Gold Wing Road Riders’ Association News from the California District ~~ Newsletter Editor: November 2014 Pamela Puterbaugh Volume V—Issue XI IN THIS ISSUE: Directors Message ADD— John & Linda Boman’s History of Thanksgiving 1-2 3 4-5 Mike & Ruth Burke District Educator 6 Steve & Alma Sprenkle Assistant District MEC 7 Sponsor—Champion Trikes & Sidecars 8 Sponsor—Law Tigers 9 MAP Coordinators Bob & Linda Harmon District COY & IOY Coordinators Mike & Ruth Burke 10 11-12 From you new District COY Bob & Nancy Clark 13 Medic First Aid Bob & Linda Harmon 14 Thank a VET today Veteran’s Day November 11th 15-19 Spotlight on Chapter CA-1D 20-21 Sponsor—JBJ 22 Advertising with the District 23 Sponsor—Wingstuff 24 Spotlight on Chapter CA-1F 25-26 Sponsor—Schapiro & Leventhal 27 Sky Med Advertisement 28 Thanksgiving Word Search & cartoons Upcoming events 29-30 31 Thanksgiving Every year I prattle on about how fall is my favorite time of the year and this year is no exception. Last month we got to enjoy the turning of the leaves as we partied with the Frogs of CA-2N in Sonora. The following week, we had the honor of installing Crystal Richardson as the new Co-Chapter Director of CA-1F at their annual event. The final weekend of October found us in Tucson enjoying the best that Arizona has to offer. All told, we travelled over 2,000 miles and loved every one of them! This month, we have our final rally of the year with the Coyotes of CA-1C and, hopefully, we will see all of you there! With Thanksgiving just a few weeks away, we are faced with the opportunity to reflect upon the things the way are most thankful for and the first thing comes to mind is the ability to share all of the travels with my wife and best friend. A year ago, I underwent surgery on my right ankle and my leg has not been strong enough to ride two-up this year. Despite rehabbing this injury, one if not both of us, we were able to attend every Chapter Rally, the California Operations Meeting, the southern California Horizon’s Training class, the California and Arizona District Rallies, the Region F Rally, and Wing Ding in Madison, Wisconsin. Page 2 Dells of Wisconsin, we travelled over 15,000 miles just attending GWRRA events and the friends we got to spend time with and the memories we made are definitely things Princess and I are thankful for. Having spent more From the Oregon border to the Mexican border and from the Pacific Ocean to the weekends away than at home this year, we are thankful to spend a few weekends with our dogs at home and, come Thanksgiving Day, the two of us, our dogs, and our children will be gathered around the table together to celebrate Thanksgiving as a family. Regardless of whether you are spending the holiday with family members or riding with your GWRRA family or doing something altogether different, we hope you will take at least a few minutes to reflect on whatever things you are thankful for this year. Until next month, ride well and ride often. Vincent and Pamela Puterbaugh Page 3 I saw this article on Yahoo and thought you would like to know about it. 10 Foods to Avoid if You Have High Blood Pressure NEW YORK (TheStreet) -- Here's an alarming statistic: One out of every three, or 77.9 million, adults in the U.S. have high blood pressure, according to a report by the American Heart Association -- and, it's only getting worse. By 2030, it's projected that 41.4% of U.S. adults will have high blood pressure. Why is this so serious? Nearly 28% of Americans don't even know they have the disease. It's called the "silent killer" because high blood pressure, or hypertension, is a cardiovascular disease that is very difficult to detect. The symptoms and signs are subtle. As a major risk factor for heart disease and stroke, hypertension is the primary cause of death in Americans. It is one of the most preventable conditions -- but if left uncontrolled it can increase your risk of life-threatening health problems like a heart attack or a stroke. What is high blood pressure? Blood pressure measures the force of the blood pushing against the walls of your arteries. Your blood pressure rises with each heartbeat and falls when your heart relaxes between beats. While the number can fluctuate from minute to minute with changes in posture, exercise, stress or food, it should normally be less than 120/80 mmHg. Any higher, and you could be diagnosed with high blood pressure by your doctor. (Hg is the pressure that one millimeter (mm) of mercury (Hg) exerts.) The good news: Most people can bring down their blood pressure naturally by adjusting their diet. Food matters. We've compiled a list of 10 foods to avoid if you have high blood pressure or just want to minimize your chances of getting high blood pressure, using data compiled from WedMD, Healthline.com and the Centers for Disease Control and Prevention. Read on to keep your heart health and happy. (Warning: This list may include foods you love to eat) 10. Red Meat 9. Sauerkraut 8. Ramen Noodles 7. Alcohol 6. Bacon 5. Donuts 4. Frozen Pot Pies 3. Whole Milk 2. Canned Chicken Noodle Soup 1.. Pickles The reason for many of the above foods is the sodium content. Be safe, if you have high blood pressure, do some research of your own to help lower it. Ride Safe, and Have Fun! Page 4 On the fourth Thursday of November, Americans celebrate Thanksgiving, a national holiday honoring the early settlers and their harvest feast known as the first Thanksgiving. Native Americans Long before settlers came to the East Coast of the United States, the area was inhabited by many Native American tribes. The area surrounding the site of the first Thanksgiving, now known as southeastern Massachusetts and eastern Rhode Island had been the home of the Wampanoag people for over 12,000 years, and had been visited by other European settlers before the arrival of the Mayflower. The native people knew the land well and had fished, hunted, and harvested for thousands of generations. The Settlers The people who comprised the Plymouth Colony were a group of English Protestants who wanted to break away from the Church of England. These ‘separatists’ initially moved to Holland and after 12 years of financial problems, they received funding from English merchants to sail across the Atlantic to settle in a ‘New World.' A ship carrying 101 men, women, and children spent 66 days traveling the Atlantic Ocean, intending to land where New York City is now located. Due to the windy conditions, the group had to cut their trip short and settle at what is now called Cape Cod . Settling and Exploring As the Puritans prepared for winter, they gathered anything they could find, including Wampanoag supplies. One day, Samoset, a leader of the Abenaki, and Tisquantum (better known as Squanto) visited the settlers. Squanto was a Wampanoag who had experience with other settlers and knew English. Squanto helped the settlers grow corn and use fish to fertilize their fields. After several meetings, a formal agreement was made between the settlers and the native people and they joined together to protect each other from other tribes in March of 1621. The Celebration One day that fall, four settlers were sent to hunt for food for a harvest celebration. The Wampanoag heard gunshots and alerted their leader, Massasoit, who thought the English might be preparing for war. Massasoit visited the English settlement with 90 of his men to see if the war rumor was true. Soon after their visit, the Native Americans realized that the English were only hunting for the harvest celebration. Massasoit sent some of his own men to hunt deer for the feast and for three days, the English and native men, women, and children ate together. The meal consisted of deer, corn, shellfish, and roasted meat, far from today's traditional Thanksgiving feast. They played ball games, sang, and danced. Much of what most modern Americans eat on Thanksgiving was not available in 1621. Page 5 Although prayers and thanks were probably offered at the 1621 harvest gathering, the first recorded religious Thanksgiving Day in Plymouth happened two years later in 1623. On this occasion, the colonists gave thanks to God for rain after a two-month drought. The Myths Believe it or not, the settlers didn't have silver buckles on their shoes. Nor did they wear somber, black clothing. Their attire was actually bright and cheerful. Many portrayals of this harvest celebration also show the Native Americans wearing woven blankets on their shoulders and large, feathered headdresses, which is not true. The Englishmen didn’t even call themselves Pilgrims. Modern Thanksgiving In the 19th century, the modern Thanksgiving holiday started to take shape. In 1846, Sarah Josepha Hale, editor of a magazine called Godley’s Lady’s Book, campaigned for an annual national thanksgiving holiday after a passage about the harvest gathering of 1621 was discovered and incorrectly labeled as the first Thanksgiving. It wasn't until 1863, when President Abraham Lincoln declared two national Thanksgivings; one in August to commemorate the Battle of Gettysburg and the other in November to give thanks for "general blessings." Native Americans and Thanksgiving The peace between the Native Americans and settlers lasted for only a generation. The Wampanoag people do not share in the popular reverence for the traditional New England Thanksgiving. For them, the holiday is a reminder of betrayal and bloodshed. Since 1970, many native people have gathered at the statue of Massasoit in Plymouth, Massachusetts each Thanksgiving Day to remember their ancestors and the strength of the Wampanoag. Page 6 TRC (Trike Riding Class) We, Noland Mayo (CAC), Micky Farrington (Nevada District Director), and I were trying for almost three months to put a TRC together to be held somewhere in Northern California. That doesn’t sound like too difficult a task, but we could not find a place that was big enough to hold it, and some places that were big enough would not allow us to use their facility, like Mather Air Force Base. If anyone knows of a location up North that is in the neighborhood of 160 feet by 220 feet, give or take a few feet that will allow us to hold a TRC, and/or possibly an ARC, please contact me. It would be great if our Rider Education members did not have to wait until a District or Region or Wing Ding Convention to get current or move up the Rider Ed ladder. We had a hardy group of riders who joined us in Sparks, Nevada where Micky found us a location. Bill and Lois Rose rode all of the way from Palmdale, CA (CA1A) to take the class. I believe Bill may have even gone back home with a few coins from slots in his pocket. Carl Blattenberg was on his way from Sacramento, but his U-joint blew up, so he was unable to participate. The rest who completed the course were: Dennis Russell (CA2N), Gary and Donna Wright (CAC), Anita Brooks (CAC), and Virginia King (CAC). See their group picture below. A side note: any motorcycle that is from a kit, such as those that have 4 wheels or a stirring wheel, or have a tandem seat cannot take a sanctioned GWRRA trike course. Page 7 We decided to take a look in our rearview mirror, and can just barely see the District convention that took place at the end of August 2014, now before it is completely gone from sight, we would like to take this opportunity to thank Pam, Vince and the whole district team for a very fun event, you guys put a lot of work into it. All of you who didn’t make it to the convention (thinking that the weather would be to hot) really missed out, I don’t think the temps got over 95. We would like to take this opportunity to thank the 10 chapters that submitted newsletters for the “Newsletter of the year competition” these chapters are in no particular order: CA-1Q Carol Mendoza, CA-2Q Beth Kuellmer, CA-2N Linda Stark, CA-1F Dave Flitcraft, CA-1M Steve & Sandy Damico, CA-2W Larry Jenkins, CA-1C Steve Johnson, CA-1K Bob Finkelstein, CA-1I Norma Mocabee, CAC Rick McCusker, all of you are winners in our books, your newsletters were interesting, and we look forward to your inputs next year, we also hope for more than these 10 chapters. Now looking into the future all of the chapters should be looking at the couples and individuals that have shined and went above and beyond expectations yes we are talking about the Chapter Couple and individual of the year, do you know who they are? Has your chapter selected them already? When you select them be sure to let them know how much they are appreciated & how special they are, and we do look forward to seeing them compete at the District Convention in 2015. Until next time. Steve & Alma Sprenkle Assist District Membership Enhancement Coordinators Page 8 . Page 9 Page 10 Disclaimer: This article is written from a good place in my heart. Several years ago, the Region Motorist Awareness (MA) Coordinator was excited about convincing me to become the California District MA Coordinator. I was not sure I wanted to do the job but the concept tugged at me. I believed in the concept that we could help save lives. So after he had talked to me several times, I agreed. Well, my first year plus was a bust. But no excuses, I took on the task and so that brings me to what I want to talk about now. If you haven’t stopped reading by now I hope you will at least find the rest of this article interesting as it is all about the real world that we live in, drive in, and hopefully educate people in. Looking for interesting and meaningful information to write about month after month is one of the tasks required of a MA Coordinator and not necessarily an easy one. Best place to look is the internet right? Well, the following is information I found on the internet and you might be able to use it in educating the motoring public about motorcyclist and our problems. From the National Highway Transportation Safety Administration (NHTSA) site, I found some information about how we have been doing staying alive on the roads of America. The basis for this article is the June 2014 Traffic Safety Facts 2012 Data report on Motorcycles DOT HS 812 035 (http://www-nrd.nhtsa.dot.gov/Pubs/812035.pdf). You can see the entire report on the internet but I would like to state just a few items. In 2012, there were 4,957 motorcyclist killed in traffic accidents. This number is higher by 7% than the number of fatal accident for 2011 of 4,630. Then, there is the total injury number for 2012 of 93,000 which is 15% higher than the 81,000 in 2011. There are 8,454,939 motorcycles registered in the United States in 2012, an increase of less than 1% over 2011. Fifty two percent of all motorcycle involved in fatal crashes collided with another type of motor vehicle. In 41% of these crashes, the other vehicles were turning left in front of the motorcycle. There is much more information in this report that some of you might find interesting. If you do, then perhaps you are the one to be the MA Coordinator for your chapter. One of the reasons I took on the CA District MA Coordinator responsibility was to hopefully help to change these statistics. But alone, I am just one guy. I need all your help. Bob Harmon Page 11 It’s hard to believe that another year has almost come and gone. Michael and I wish you the best of 2015, may every day be blessed with friends, family, and fun. Please remember to let us know who you are honoring as COY and IOY for 2015. It’s such a great thing to recognize those couples and individuals who do the work, spread the fun, and go the extra mile. Thanks to every chapter who has chosen a COY and/or IOY for this year. If you haven’t made a selection yet, it’s not too late. Let us know who your “go to” guys are. It may seem a long way off, but there is no time like the present to be thinking about the CA District Convention and the opportunity as a chapter to brag about the best of the best in your chapter. It’s also a great opportunity for the Chapter COY and IOY to represent (and brag about) your chapter at the Couple of the Year and Individual of the Year Program that takes place at the District Convention. As a participant in the COY/IOY Program, in a very relaxed atmosphere you will have a chance to meet and chat with a select group who will ask you how you feel about being a member of G.W.R.R.A. and what kinds of activities you have participated in as a member. Did I say relaxed? There is lots of laughter and lots of fun during this part of the Program, no pressure, and BEST OF ALL, no audience. Following the interviews, you will be asked to speak about yourself and your involvement in G.W.R.R.A. for a bit. For this part, yep, there’s an audience. When Michael and I first competed in 2006, we had to get up during opening ceremonies and talk in front of the entire pile of people who attended the convention. Yep, it was a little unnerving, to say the least. Well, lucky you, in the last few years, the format has been changed and you only have to speak in front of the people invited by the participants. Much smaller audience, much smaller room, much smaller stress level. Page 12 You are limited to five minutes (couples get 2 ½ minutes each). You can talk about your family, your background, your first Wing, joining your Chapter, meeting new friends, whatever strikes you as important to your G.W. life. After your speech you will be asked a question that relates to GWRRA membership. You can take a minute or two to answer the question then you’re off the stage and get a chance to relax. It’s not even a stage really, the program takes place in one of the meeting rooms and all you have to do is stand at the front of the room. We even provide a podium or chair to lean on if it makes it easier for you. You’ll find that not only do your friends, family, and chapter members cheer for you, but everyone in the room cheers for you. It’s a pretty great experience and lots of fun. Following the speeches, there is an informal reception with finger food served. At this time you have a chance to hang out with your chapter and get better acquainted with the other participants. Yes, only one couple and one individual are selected to represent the CA District as COY and IOY, but there are no losers and no winners. Remember, your chapter choose you because they love you and believe you are special. The only medallion that really counts is the one given you by your chapter. They are the ones who know how hard you work and how much you bring to chapter life and G.W.R.R.A. Nothing can ever take that away from you. So join the fun and get in on the braggin’ rights! Michael and Ruthie Burke CA District COY/IOY Coordinators Page 13 Fall seems to be upon us and with it comes cooler temperatures. This makes for beautiful riding weather, except if you have to leave at O-dark thirty…then it’s a bit chilly. This month we have been busy facilitating a PLP, presenting chapter CA-1Q’s COY and IOY for this new year, and spending time with the Frogs in Sonora for CA-2N’s rally. If you didn’t make their rally this year, you missed a great time. As usual they did an outstanding job. We enjoyed watching the road kill game and participating in the inside games as well. The food was amazing with their famous dessert bar. I wish I could blame them for my weight gain, but nobody forced me to eat. I do say though, that it was worth it. Good job CA-2N! This weekend we are off to CA-1F’s rally to have a Halloween FUN time and then off to Tuscan, Arizona for the Arizona District Convention. Life does not seem to slow down…Good thing we are having FUN or this could really be tiring. We enjoy spending time with our GWRRA friends and family. Hope to see many of you out there and about. Bob & Nancy Page 14 RIDING IN COLD WEATHER To the casual observer, riding a motorcycle seems like an activity best left to warm days. However, the enthusiastic rider will often want to venture outside under colder conditions. We have often left very early in the morning to get to another chapter event and here in the desert it gets cold. I will never forget the first ride I took with the Clarks. We had ridden about 25 miles through the desert and I was really cold. I thought I had layered up enough but evidently I had not. This was my first long ride and I was really new to the GoldWing. When I remarked to my Bob about how cold it was, he ask if my seat heater was turned on!!! MY WHAT??? I did not even know about it. I punched him as he explained how to turn it on. It got warmer after that but I will not forget to learn about the bike I am riding on. I will also never forget that as I get ready for other rides in the early morning. Dressing appropriately is the best way to keep yourself safe while riding your motorcycle in cold weather. Remember the following tips as you're selecting your motorcycle apparel: Keep your hands and feet warm. Invest in a good pair of gloves and some high-quality motorcycle boots. Keep your torso warm. If your torso is cold, it will restrict blood flow to your hands and feet. Wind-proof your body. Make sure the outside layer of your outfit is made of a material that will stop the wind. Seal the openings in your outfit. Don't let air come in through the neck opening in your jacket, the sleeves of your shirt, or the bottom of your pants. Choose a good insulating material. Wool is the best natural fiber insulating material, but synthetics such as Thinsulate work well also. While riding your motorcycle in cold weather, it's wise to watch for signs of mild hypothermia (Shivering, dizziness, hunger, nausea, faster breathing, trouble speaking, slight confusion lack of coordination, fatigue, increased heart rate). If any of these symptoms begin, stop your bike and get to a warmer environment. Seek medical attention if the symptoms get worse. Someone with hypothermia usually isn't aware of his or her condition because the symptoms often begin gradually. Also, the confused thinking associated with hypothermia prevents self-awareness. The confused thinking can also lead to risk-taking behavior. This article was adapted from information from the Mayo Clinic and the Department of Motor Vehicles. Page 15 Page 16 Page 17 HISTORY OF VETERANS DAY World War I – known at the time as “The Great War” - officially ended when the Treaty of Versailles was signed on June 28, 1919, in the Palace of Versailles outside the town of Versailles, France. However, fighting ceased seven months earlier when an armistice, or temporary cessation of hostilities, between the Allied nations and Germany went into effect on the eleventh hour of the eleventh day of the eleventh month. For that reason, November 11, 1918, is generally regarded as the end of “the war to end all wars.” Soldiers of the 353rd Infantry near a church at Stenay, Meuse in France, wait for the end of hostilities. This photo was taken at 10:58 a.m., on November 11, 1918, two minutes before the armistice ending World War I went into effect In November 1919, President Wilson proclaimed November 11 as the first commemoration of Armistice Day with the following words: "To us in America, the reflections of Armistice Day will be filled with solemn pride in the heroism of those who died in the country’s service and with gratitude for the victory, both because of the thing from which it has freed us and because of the opportunity it has given America to show her sympathy with peace and justice in the councils of the nations…" The original concept for the celebration was for a day observed with parades and public meetings and a brief suspension of business beginning at 11:00 a.m. The United States Congress officially recognized the end of World War I when it passed a concurrent resolution on June 4, 1926, with these words: Whereas the 11th of November 1918, marked the cessation of the most destructive, sanguinary, and far reaching war in human annals and the resumption by the people of the United States of peaceful relations with other nations, which we hope may never again be severed, and Whereas it is fitting that the recurring anniversary of this date should be commemorated with thanksgiving and prayer and exercises designed to perpetuate peace through good will and mutual understanding between nations; and Whereas the legislatures of twenty-seven of our States have already declared November 11 to be a legal holiday: Therefore be it Resolved by the Senate (the House of Representatives concurring), that the President of the United States is requested to issue a proclamation calling upon the officials to display the flag of the United States on all Government buildings on November 11 and inviting the people of the United States to observe the day in schools and churches, or other suitable places, with appropriate ceremonies of friendly relations with all other peoples. Page 18 An Act (52 Stat. 351; 5 U. S. Code, Sec. 87a) approved May 13, 1938, made the 11th of November in each year a legal holiday—a day to be dedicated to the cause of world peace and to be thereafter celebrated and known as "Armistice Day." Armistice Day was primarily a day set aside to honor veterans of World War I, but in 1954, after World War II had required the greatest mobilization of soldiers, sailors, Marines and airmen in the Nation’s history; after American forces had fought aggression in Korea, the 83rd Congress, at the urging of the veterans service organizations, amended the Act of 1938 by striking out the word "Armistice" and inserting in its place the word "Veterans." With the approval of this legislation (Public Law 380) on June 1, 1954, November 11th became a day to honor American veterans of all wars. Later that same year, on October 8th, President Dwight D. Eisenhower issued the first "Veterans Day Proclamation" which stated: "In order to insure proper and widespread observance of this anniversary, all veterans, all veterans' organizations, and the entire citizenry will wish to join hands in the common purpose. Toward this end, I am designating the Administrator of Veterans' Affairs as Chairman of a Veterans Day National Committee, which shall include such other persons as the Chairman may select, and which will coordinate at the national level necessary planning for the observance. I am also requesting the heads of all departments and agencies of the Executive branch of the Government to assist the National Committee in every way possible." President Eisenhower signing HR7786, changing Armistice Day to Veterans Day. From left: Alvin J. King, Wayne Richards, Arthur J. Connell, John T. Nation, Edward Rees, Richard L. Trombla, Howard W. Watts On that same day, President Eisenhower sent a letter to the Honorable Harvey V. Higley, Administrator of Veterans' Affairs (VA), designating him as Chairman of the Veterans Day National Committee. In 1958, the White House advised VA's General Counsel that the 1954 designation of the VA Administrator as Chairman of the Veterans Day National Committee applied to all subsequent VA Administrators. Since March 1989 when VA was elevated to a cabinet level department, the Secretary of Veterans Affairs has served as the committee's chairman. The Uniform Holiday Bill (Public Law 90-363 (82 Stat. 250)) was signed on June 28, 1968, and was intended to ensure three-day weekends for Federal employees by celebrating four national holidays on Mondays: Washington's Birthday, Memorial Day, Veterans Day, and Columbus Day. It was thought that these extended weekends would encourage travel, recreational and cultural activities and stimulate greater industrial and commercial production. Many states did not agree with this decision and continued to celebrate the holidays on their original dates. Page 19 The first Veterans Day under the new law was observed with much confusion on October 25, 1971. It was quite apparent that the commemoration of this day was a matter of historic and patriotic significance to a great number of our citizens, and so on September 20th, 1975, President Gerald R. Ford signed Public Law 94-97 (89 Stat. 479), which returned the annual observance of Veterans Day to its original date of November 11, beginning in 1978. This action supported the desires of the overwhelming majority of state legislatures, all major veterans service organizations and the American people. Veterans Day continues to be observed on November 11, regardless of what day of the week on which it falls. The restoration of the observance of Veterans Day to November 11 not only preserves the historical significance of the date, but helps focus attention on the important purpose of Veterans Day: A celebration to honor America's veterans for their patriotism, love of country, and willingness to serve and sacrifice for the common good. Page 20 Chapter CA-1D History “Riding with the BIG Dogs” I have been unable to find when Chapter D was started even after contacting the main office of GWRRA. It seems that they do not keep any records of the various chapters in the group. Rumor has that at one time Chapter D was actually Chapter A back in the 80’s it grew so much that is was broken into more chapters. And was then assigned Chapter H and it was split to form Chapter Q, Chapter I and then D. There, but we did a lot of parades is no fact to this so it is just speculation. I joined the chapter in 1990 after I bought my 85 Goldwing. The chapter was directed by Dave McNeal at the time. He remained the director for a few years. During my time with the chapter I became the ACD for a few months and was ask to step down as Dave didn’t like the way I was conducting the Chapter in his absence. I road many rides with the chapter and went to a few rallies. Dave stepped down and let a lady name Debbie Speaks during her time we were involved with helping Kenny Lyons in building a Bonneville Salt lake racer. She wrote a story about Kenny and how we helped him for publication in the Wing World. Page 21 The chapter has had many Directors over the years but the two longest are Dave McNeal and Tim McShane. Dave was the Director and took breaks for a year or two with others filling in. Tim was the last Director before myself, he had the helm for 6 years. My wife passed away in ’93 and I left the chapter a short time afterwards. I kept on riding my Wing and put many miles on it Visiting many places in So. Ca. on my own. During my absence from the chapter I am unable to find any information other than our former Treasurer came from Chapter Q when her son-in-law became Chapter D’s director. When I came back to the Chapter, I had purchased another motorcycle and had a new wife who wanted to ride. At that time Dan Brooks was the Chapter Director. The chapter make up had changed a bit and there were a less rides after breakfast, but we did a lot of parades to show off our bikes and get the name of GWRRA around. (As I am writing this I am looking at a 2nd place trophy the Chapter took for riding in the Bellflower Liberty Day Parade in October 2005). Dan was moving back east so Tim McShane became the Director and held it for six years. Tim wanted to step down and wanted someone to volunteer for Director. I stepped up and have been the Director now for just over a year. I have tried to get new interests in the chapter but to no avail. I now have learned that Tim will be leaving for Missouri when he retires in 2016 and we will be looking for a new editor for our Newsletter. Page 22 California’s oldest independent Goldwing facility Full Service Maintenance - Suspension upgrades - Tune-ups Trike Conversions - Electrical Accident repairs - Lighting Trailer sales - Oil change XM Radio install - GPS hookup Audio systems - Brakes Tire installation - Safety Check No motorcycle too old here!! 1018 E. Chestnut Avenue Unit I Santa Ana, CA 92701 www.jbjcycles.com Page 23 It Pays to Advertise in Wingin through California Full Page Ad $200.00 year -(includes listing on CA District Web page) 1/2 Page Ad $125.00 year Business $ 75.00 year Please submit your advertisement artwork via e-mail to: [email protected] Checks made payable to GWRRA – CA can be mailed to: Donna Kougel Fairfield, CA 9 Page 24 Page 25 Greetings from San Diego County! When asked to write about our chapter, the initial response was what will we say? Well, simply that CA1F like other GW Chapters is made up of some really amazing and wonderful people who are always there to help each other out, share a meal and of course share a ride! Mike and Elma Maury are excellent Rider Educators and keep us on track with their seminars at “Maury University”. Archie and Elaine Archer take the lead on getting us out camping and exploring new roads. Lorenzo Lizarraga has gotten adventurous and led us to Mexico and the Grand Canyon! Bud and Mary Brinker make sure we don’t get hungry by taking us on dinner or dessert rides every Thursday night! The contributions of our members go on and on, which makes CA1F a place that feels like family. It is because of the members that we were able to become Chapter of the Year, with the enthusiastic support of our MEC’s (and Couple of the Year) Steve and Alma Sprenkle. Page 26 There are some annual traditions that CA1F has developed over the years in addition to our Halloween themed October Fun Run. In April we head out to Borrego Springs to lie to people in the desert as part of the Peg Leg Smith Liar’s Competition. There is also a Cracker Barrel Ride to Yuma every year and an annual Chili Cook Off on Mission Bay. Last year we headed over to Lake Havasu for their huge Pyrotechnics Rally on Valentine’s weekend where fireworks companies show off their new products. It was so much fun we are planning to go back! As much as we love seeing each other, we also love company! So come join us on our adventures. We would love to see your smiling faces! Our monthly meeting is the second Saturday of every month at 8:30 am at the Broken Yolk in Pacific Beach. Hope to see you sometime! Page 27 Page 28 Call Bruce & Pauline Bruce & Pauline Pokallus 503-577-3616—503-577-3613 email: [email protected] www.skymed.com/bppokallus Page 29 Page 30 Friends for Fun, Safety & Knowledge GWRRA CALIFORNIA DISTRICT GWRRA National Divisions: Vincent & Pamela Puterbaugh District Directors 43793 Acacia Ave. Hemet, CA 92544 951-453-6000 [email protected] [email protected] Visit us on the web at: www.gwrra-ca.org Upcoming Events 2014 2014 Upcoming Events November 8 CA-1C 2015 Upcoming Events February 7th CA-1I March 27-29 CA-1R April 11th CA-1A April 19th CA-1Q May 2nd CA-1K May 16th CA-2K GO TO: WWW.GWRRA-CA.ORG AND CLICK ON CALIFORNIA RALLIES TO DOWNLOAD EACH CHAPTERS FLYER.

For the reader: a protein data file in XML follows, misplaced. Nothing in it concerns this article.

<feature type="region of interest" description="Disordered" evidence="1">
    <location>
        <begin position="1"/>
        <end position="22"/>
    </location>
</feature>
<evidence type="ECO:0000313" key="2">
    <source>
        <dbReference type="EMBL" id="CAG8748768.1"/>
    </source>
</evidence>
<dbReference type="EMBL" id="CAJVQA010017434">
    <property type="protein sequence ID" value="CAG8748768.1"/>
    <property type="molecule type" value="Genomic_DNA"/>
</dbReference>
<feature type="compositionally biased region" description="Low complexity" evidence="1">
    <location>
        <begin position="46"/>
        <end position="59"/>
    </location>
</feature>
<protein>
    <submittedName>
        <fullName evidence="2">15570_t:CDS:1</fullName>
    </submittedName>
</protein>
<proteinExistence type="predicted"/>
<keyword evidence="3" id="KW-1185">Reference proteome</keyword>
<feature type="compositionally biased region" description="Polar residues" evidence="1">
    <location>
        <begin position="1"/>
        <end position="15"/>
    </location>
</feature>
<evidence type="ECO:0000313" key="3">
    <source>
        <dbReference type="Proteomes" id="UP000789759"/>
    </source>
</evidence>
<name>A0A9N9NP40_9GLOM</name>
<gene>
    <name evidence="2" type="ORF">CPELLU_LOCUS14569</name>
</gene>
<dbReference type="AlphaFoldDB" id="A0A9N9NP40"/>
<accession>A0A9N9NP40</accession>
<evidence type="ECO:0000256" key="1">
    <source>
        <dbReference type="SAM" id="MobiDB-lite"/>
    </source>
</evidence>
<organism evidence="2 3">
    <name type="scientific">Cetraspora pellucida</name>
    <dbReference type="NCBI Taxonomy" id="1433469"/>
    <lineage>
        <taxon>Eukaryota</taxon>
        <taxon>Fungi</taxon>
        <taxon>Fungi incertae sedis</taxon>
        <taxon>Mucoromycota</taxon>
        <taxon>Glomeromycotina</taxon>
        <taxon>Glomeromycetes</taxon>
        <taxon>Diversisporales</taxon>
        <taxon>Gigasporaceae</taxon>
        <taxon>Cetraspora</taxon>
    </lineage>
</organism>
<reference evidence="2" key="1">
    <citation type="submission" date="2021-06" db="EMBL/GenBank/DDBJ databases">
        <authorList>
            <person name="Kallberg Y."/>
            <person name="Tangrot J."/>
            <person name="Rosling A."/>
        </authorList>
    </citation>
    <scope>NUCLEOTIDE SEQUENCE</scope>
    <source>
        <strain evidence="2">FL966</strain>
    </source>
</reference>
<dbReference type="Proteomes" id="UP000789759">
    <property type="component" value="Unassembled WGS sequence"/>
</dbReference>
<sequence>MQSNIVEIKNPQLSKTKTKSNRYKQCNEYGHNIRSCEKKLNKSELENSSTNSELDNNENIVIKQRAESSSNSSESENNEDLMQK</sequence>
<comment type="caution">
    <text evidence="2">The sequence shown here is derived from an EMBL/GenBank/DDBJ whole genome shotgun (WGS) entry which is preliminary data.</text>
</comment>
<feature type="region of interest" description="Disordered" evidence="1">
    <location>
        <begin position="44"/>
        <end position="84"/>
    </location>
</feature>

© Copyright 2018